Google continues to enhance its algorithms for organic search ranking with major updates over the years. Thankfully, the latest algorithm change, the helpful content update, is hyper-focused on ranking content that’s written for and by people rather than content made primarily for search engine traffic.
Unfortunately, many businesses aren’t aware of the continued updates and are hiring SEO professionals that are either unaware of changes in ranking factors. They continue to approach SEO mechanically rather than combining knowledge of user behavior, and user experience, and providing optimal value. While their ranking may see an increase for a short duration as they game algorithms… over time that investment is lost as Google buries the site because their algorithms identify the gaming.
One of the advantages of running a site the size and age of Martech Zone is that I can deploy my own tests and watch what happens on this site as I adjust my tactics. It’s important to note that I don’t attempt to do any backlinking for Martech Zone. I have no public relations team. Yet, by putting out well-researched content on a fast site with a great experience on desktop or mobile… I continue to increase my organic rankings and acquire relevant traffic via organic search rankings. In other words, I’m providing helpful content.
Helpful Content Update
Google is now rewarding websites that provide high-quality and helpful content while penalizing websites that provide low-quality or misleading content. These updates impact both on-page and off-page ranking factors in the following ways:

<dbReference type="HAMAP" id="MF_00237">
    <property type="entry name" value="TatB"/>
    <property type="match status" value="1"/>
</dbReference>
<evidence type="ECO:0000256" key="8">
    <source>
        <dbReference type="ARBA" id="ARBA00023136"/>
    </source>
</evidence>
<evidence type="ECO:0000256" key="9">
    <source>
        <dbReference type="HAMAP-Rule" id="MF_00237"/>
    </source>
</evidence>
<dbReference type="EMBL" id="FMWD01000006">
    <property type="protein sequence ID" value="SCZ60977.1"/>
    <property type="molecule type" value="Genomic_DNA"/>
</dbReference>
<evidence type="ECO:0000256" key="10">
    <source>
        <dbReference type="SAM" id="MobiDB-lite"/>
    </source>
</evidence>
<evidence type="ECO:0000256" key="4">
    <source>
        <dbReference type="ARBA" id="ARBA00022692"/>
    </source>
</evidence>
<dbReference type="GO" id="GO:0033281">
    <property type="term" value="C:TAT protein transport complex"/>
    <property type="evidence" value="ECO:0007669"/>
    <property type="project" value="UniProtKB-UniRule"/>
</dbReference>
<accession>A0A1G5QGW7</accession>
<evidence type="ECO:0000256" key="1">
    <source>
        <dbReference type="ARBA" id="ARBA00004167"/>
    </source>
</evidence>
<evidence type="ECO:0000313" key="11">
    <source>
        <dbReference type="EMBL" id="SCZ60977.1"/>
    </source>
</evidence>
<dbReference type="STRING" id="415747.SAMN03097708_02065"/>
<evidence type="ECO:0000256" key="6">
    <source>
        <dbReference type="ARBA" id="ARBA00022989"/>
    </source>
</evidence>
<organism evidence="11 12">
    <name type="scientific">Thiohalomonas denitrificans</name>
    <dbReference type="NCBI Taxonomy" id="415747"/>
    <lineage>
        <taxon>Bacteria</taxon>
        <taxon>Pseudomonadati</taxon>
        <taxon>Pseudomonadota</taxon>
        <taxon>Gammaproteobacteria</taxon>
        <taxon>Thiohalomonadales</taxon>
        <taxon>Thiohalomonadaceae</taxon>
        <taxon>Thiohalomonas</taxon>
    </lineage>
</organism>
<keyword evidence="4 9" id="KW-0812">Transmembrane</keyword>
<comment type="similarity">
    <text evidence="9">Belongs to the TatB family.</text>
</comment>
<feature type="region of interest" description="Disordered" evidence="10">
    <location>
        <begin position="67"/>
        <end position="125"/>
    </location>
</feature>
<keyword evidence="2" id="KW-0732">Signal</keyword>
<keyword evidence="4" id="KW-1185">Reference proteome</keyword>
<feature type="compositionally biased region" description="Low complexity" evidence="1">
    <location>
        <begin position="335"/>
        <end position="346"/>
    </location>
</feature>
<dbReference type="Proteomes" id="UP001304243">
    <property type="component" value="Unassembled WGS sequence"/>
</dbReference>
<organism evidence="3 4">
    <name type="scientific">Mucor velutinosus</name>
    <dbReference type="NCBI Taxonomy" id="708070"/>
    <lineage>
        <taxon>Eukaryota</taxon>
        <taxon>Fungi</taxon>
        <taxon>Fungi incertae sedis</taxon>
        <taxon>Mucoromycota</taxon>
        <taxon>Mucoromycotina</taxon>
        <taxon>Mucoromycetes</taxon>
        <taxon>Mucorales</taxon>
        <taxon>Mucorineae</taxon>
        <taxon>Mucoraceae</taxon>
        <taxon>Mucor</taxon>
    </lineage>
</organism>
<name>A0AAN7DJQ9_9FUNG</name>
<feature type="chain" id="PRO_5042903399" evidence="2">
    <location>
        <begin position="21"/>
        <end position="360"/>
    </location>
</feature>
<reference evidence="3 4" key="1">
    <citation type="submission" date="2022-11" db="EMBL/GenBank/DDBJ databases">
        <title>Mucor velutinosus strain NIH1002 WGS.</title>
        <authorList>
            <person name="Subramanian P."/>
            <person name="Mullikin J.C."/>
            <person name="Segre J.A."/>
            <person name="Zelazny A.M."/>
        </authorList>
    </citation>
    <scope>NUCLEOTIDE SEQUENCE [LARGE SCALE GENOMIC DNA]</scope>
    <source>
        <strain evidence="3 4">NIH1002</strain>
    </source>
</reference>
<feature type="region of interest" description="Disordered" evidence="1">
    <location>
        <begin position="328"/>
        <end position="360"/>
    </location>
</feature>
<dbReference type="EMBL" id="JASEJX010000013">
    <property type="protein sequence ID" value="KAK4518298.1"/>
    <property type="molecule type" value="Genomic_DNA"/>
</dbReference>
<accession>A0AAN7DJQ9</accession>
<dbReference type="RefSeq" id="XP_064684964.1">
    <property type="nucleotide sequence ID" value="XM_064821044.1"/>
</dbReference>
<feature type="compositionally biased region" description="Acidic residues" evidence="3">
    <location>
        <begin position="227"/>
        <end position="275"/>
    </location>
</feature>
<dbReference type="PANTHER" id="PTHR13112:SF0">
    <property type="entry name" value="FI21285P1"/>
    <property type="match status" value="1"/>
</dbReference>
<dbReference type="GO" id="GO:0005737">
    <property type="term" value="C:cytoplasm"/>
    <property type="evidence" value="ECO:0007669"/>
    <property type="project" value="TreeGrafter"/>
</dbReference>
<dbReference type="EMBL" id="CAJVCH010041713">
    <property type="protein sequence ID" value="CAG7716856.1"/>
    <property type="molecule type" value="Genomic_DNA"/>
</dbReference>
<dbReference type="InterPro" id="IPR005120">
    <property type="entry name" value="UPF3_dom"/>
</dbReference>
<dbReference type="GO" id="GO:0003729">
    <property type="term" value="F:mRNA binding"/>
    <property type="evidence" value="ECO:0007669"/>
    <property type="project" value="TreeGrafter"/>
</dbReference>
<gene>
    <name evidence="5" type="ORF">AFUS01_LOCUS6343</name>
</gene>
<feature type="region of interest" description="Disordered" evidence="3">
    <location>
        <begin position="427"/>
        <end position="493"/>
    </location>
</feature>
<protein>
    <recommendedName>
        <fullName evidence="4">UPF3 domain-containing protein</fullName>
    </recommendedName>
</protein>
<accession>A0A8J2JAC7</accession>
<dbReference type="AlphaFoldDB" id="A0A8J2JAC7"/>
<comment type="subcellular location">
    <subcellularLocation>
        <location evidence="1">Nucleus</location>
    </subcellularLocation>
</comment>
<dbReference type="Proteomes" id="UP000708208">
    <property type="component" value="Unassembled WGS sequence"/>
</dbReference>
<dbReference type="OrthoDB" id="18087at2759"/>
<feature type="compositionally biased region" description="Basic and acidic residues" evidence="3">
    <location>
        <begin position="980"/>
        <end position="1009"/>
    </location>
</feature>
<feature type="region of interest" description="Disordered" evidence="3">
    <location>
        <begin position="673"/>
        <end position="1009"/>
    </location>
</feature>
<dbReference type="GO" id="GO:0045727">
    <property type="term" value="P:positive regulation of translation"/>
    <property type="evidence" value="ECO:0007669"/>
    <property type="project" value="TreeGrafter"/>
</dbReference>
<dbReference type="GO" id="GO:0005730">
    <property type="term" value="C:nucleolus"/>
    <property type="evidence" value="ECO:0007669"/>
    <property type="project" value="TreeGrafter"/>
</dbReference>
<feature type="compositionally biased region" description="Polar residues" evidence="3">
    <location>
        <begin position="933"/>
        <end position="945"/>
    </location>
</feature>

- On-Page Factors: The helpful content update places greater emphasis on the quality and relevance of the content on a page. Websites with fast, well-written, informative, and useful content are more likely to rank higher in search engine results. As a result, on-page ranking factors such as content quality, headings, and user experience become even more important.
- Off-Page Factors: The helpful content update also impacts off-page ranking factors, especially with regard to backlinks. Websites that have earned high-quality backlinks from other websites are more likely to rank higher in search engine results. Google considers backlinks from authoritative and relevant websites as a signal of the quality and usefulness of the content on a website. Additionally, websites that engage in manipulative backlink practices or have low-quality backlinks may be penalized by the helpful content update.
The helpful content update reinforces the importance of providing high-quality and helpful content on both on-page and off-page factors. Websites that prioritize user experience, content relevance, and high-quality backlinks are more likely to rank well in search engine results. Conversely, websites that engage in manipulative or low-quality practices may face penalties and a drop in search engine ranking.